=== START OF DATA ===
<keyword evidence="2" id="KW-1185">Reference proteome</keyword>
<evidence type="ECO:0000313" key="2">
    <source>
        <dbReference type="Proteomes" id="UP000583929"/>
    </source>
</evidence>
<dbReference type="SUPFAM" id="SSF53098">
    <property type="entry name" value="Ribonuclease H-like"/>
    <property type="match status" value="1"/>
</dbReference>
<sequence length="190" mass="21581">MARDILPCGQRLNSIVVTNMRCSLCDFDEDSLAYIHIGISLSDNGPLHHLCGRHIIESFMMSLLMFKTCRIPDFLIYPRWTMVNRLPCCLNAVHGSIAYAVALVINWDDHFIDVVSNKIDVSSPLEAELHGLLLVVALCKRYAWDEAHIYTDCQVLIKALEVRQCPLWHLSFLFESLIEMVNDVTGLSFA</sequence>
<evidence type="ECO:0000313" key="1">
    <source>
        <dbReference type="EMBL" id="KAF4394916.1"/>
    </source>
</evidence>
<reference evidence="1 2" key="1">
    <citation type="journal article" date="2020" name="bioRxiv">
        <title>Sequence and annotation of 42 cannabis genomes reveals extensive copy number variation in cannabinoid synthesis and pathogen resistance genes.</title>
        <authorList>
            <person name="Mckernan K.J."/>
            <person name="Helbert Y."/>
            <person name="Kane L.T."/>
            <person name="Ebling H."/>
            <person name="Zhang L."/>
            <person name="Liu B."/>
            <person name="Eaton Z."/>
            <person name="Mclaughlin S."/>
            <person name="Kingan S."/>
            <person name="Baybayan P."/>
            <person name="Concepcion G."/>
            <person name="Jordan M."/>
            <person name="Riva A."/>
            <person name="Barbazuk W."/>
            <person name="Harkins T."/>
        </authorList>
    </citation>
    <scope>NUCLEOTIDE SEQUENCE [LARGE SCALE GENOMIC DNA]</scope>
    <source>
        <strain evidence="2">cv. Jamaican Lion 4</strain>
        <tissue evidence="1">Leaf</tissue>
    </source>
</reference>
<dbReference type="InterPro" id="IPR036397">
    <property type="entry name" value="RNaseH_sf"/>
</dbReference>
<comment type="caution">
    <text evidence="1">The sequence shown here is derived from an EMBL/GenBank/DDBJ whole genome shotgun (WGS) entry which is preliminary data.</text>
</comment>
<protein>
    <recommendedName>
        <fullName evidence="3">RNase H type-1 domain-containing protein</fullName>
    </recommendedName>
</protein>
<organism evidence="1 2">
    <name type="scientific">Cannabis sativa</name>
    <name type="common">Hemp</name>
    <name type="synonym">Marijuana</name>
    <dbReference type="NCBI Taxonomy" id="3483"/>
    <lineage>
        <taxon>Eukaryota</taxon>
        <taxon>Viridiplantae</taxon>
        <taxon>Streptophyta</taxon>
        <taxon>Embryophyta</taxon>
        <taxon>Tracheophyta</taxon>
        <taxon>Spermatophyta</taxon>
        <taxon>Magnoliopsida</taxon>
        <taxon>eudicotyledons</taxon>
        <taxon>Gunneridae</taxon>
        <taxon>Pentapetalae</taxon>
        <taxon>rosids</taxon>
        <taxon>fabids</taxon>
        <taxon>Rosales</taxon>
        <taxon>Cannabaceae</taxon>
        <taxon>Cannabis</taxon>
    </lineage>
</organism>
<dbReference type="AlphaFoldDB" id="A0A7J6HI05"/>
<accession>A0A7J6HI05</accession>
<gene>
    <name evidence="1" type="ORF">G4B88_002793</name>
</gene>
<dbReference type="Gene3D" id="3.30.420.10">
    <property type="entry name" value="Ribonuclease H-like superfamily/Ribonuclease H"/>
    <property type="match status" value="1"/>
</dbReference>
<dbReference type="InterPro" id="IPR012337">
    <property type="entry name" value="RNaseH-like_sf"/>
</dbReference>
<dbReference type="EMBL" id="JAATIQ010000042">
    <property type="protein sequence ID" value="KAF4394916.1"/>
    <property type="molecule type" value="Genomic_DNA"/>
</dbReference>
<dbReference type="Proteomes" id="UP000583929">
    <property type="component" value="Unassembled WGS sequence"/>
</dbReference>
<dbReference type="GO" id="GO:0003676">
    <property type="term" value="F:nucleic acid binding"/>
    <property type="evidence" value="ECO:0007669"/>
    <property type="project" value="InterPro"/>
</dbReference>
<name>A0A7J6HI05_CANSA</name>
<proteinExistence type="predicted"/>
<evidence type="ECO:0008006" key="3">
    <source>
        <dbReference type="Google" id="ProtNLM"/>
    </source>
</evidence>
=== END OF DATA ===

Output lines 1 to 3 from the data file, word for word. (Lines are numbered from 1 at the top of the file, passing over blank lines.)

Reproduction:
<keyword evidence="2" id="KW-1185">Reference proteome</keyword>
<evidence type="ECO:0000313" key="2">
    <source>